Remote, automated monitors are valuable water management tools. Large gains continue to be
made with respect to water quality instrumentation, which reduces the need for costly equipment
and labor-intensive sampling regimes. Too often, however, the assumption is made that
deployment of a fixed monitoring system is sufficient for generating the desired data with little
(if any) forethought devoted to outlining the goals of the monitoring program. Without clear
goals, it is impossible to design a preinstallation program to determine the most appropriate
location for the fixed monitor. Data density without data quality is of no use to project managers.
By clearly defining the objectives of the monitoring program prior to beginning data
collection, and characterizing the study site with respect to the physicochemical and biological
attributes of the system, it becomes possible to design and install an automated, fixed location
monitor that supplies data representative of the parameter(s) of management interest. Data should
be analyzed as they are collected, especially during the critical preinstallation sampling, as it
may be necessary to redesign the sampling approach to better address the questions to be
answered or address new questions that arise during the study.
Incorporating all available data (including project operations, meteorological, and historical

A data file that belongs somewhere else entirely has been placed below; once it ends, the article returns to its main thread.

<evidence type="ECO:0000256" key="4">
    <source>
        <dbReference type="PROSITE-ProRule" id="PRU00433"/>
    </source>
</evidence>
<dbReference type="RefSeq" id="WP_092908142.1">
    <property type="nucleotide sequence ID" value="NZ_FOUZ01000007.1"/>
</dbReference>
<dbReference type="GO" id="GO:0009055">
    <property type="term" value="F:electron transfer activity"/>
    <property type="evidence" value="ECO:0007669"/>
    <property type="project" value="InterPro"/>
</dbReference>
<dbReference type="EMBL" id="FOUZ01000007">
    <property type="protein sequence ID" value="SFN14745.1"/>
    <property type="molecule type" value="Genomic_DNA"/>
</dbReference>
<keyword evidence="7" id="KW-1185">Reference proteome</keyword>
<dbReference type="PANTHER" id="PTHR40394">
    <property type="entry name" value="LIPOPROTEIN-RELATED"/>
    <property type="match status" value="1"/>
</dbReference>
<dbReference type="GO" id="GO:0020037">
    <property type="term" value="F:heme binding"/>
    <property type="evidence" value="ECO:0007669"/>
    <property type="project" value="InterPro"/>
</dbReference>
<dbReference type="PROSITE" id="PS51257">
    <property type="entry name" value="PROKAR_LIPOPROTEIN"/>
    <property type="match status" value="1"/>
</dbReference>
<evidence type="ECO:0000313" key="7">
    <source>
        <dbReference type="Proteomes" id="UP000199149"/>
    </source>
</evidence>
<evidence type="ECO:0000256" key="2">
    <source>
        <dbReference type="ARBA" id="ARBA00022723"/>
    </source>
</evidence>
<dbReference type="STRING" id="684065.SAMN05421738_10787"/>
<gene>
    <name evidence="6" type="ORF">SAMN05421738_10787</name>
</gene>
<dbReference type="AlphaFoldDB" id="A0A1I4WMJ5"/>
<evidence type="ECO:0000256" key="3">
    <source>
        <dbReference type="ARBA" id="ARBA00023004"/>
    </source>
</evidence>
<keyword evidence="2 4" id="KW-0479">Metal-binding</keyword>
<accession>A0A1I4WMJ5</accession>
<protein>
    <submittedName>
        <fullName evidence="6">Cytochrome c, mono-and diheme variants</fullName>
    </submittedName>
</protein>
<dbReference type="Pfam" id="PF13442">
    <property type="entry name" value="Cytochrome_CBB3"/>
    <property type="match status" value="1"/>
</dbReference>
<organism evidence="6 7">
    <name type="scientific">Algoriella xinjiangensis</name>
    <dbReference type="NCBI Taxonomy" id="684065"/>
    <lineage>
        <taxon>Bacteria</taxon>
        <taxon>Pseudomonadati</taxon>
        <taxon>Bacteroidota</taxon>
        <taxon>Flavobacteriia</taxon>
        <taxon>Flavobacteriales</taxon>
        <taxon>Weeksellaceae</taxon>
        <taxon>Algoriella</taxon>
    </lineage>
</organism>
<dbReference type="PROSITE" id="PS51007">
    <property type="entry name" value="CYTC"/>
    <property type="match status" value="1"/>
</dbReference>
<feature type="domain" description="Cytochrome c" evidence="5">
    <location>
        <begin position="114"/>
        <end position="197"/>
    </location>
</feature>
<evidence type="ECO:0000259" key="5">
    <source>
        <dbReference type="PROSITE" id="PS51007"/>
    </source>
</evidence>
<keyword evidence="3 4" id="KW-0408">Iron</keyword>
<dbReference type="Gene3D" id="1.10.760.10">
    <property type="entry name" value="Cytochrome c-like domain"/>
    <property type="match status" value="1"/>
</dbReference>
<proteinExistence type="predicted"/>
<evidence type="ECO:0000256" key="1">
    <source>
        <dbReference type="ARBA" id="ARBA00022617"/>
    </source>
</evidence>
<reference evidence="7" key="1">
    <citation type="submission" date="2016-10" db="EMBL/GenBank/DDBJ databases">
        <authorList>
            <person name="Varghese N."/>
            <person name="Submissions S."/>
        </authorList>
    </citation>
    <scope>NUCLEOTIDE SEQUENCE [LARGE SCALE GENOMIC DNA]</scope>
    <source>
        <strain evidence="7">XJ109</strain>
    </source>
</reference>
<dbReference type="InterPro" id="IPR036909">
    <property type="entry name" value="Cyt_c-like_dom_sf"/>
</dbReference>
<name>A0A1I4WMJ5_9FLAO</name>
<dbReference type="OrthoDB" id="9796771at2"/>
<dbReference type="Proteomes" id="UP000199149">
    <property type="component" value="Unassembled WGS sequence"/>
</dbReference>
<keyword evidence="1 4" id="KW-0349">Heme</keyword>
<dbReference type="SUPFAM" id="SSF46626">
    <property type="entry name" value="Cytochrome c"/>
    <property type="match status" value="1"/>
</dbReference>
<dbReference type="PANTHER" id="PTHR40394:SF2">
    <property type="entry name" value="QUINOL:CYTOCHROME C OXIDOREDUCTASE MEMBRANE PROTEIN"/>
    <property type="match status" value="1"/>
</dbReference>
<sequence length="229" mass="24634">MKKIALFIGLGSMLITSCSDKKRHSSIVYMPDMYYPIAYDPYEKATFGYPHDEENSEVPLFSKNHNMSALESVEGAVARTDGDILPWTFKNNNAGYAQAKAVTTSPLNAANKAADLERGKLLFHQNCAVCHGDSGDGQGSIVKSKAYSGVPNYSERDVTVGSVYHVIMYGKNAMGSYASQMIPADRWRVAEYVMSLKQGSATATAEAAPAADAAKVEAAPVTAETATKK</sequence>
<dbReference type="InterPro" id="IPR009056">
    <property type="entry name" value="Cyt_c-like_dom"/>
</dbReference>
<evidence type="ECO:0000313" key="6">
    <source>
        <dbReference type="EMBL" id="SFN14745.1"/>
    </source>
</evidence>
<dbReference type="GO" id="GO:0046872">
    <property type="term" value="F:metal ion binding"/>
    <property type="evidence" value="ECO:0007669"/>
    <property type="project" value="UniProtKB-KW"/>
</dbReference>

data for the project of concern) helps managers to address issues and collect data that may
require intensive sampling efforts to obtain. Valuable information may be realized from historical
data sets that may have been neglected otherwise. The monitoring program should remain
focused on the objectives that were outlined at its inception.
Periodic evaluation of the monitor's performance should be a routine component of the
analysis process, especially when structural or operational modifications to the project or monitor
occur. Reevaluations of this nature are imperative for ensuring representative data collection.
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Engineer Waterways Experiment Station, Vicksburg, MS.
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data management software," Instruction Report W-96-1, U.S. Army Engineer Waterways
Experiment Station, Vicksburg, MS.
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Water Quality Technical Note AM-02 (January 1998)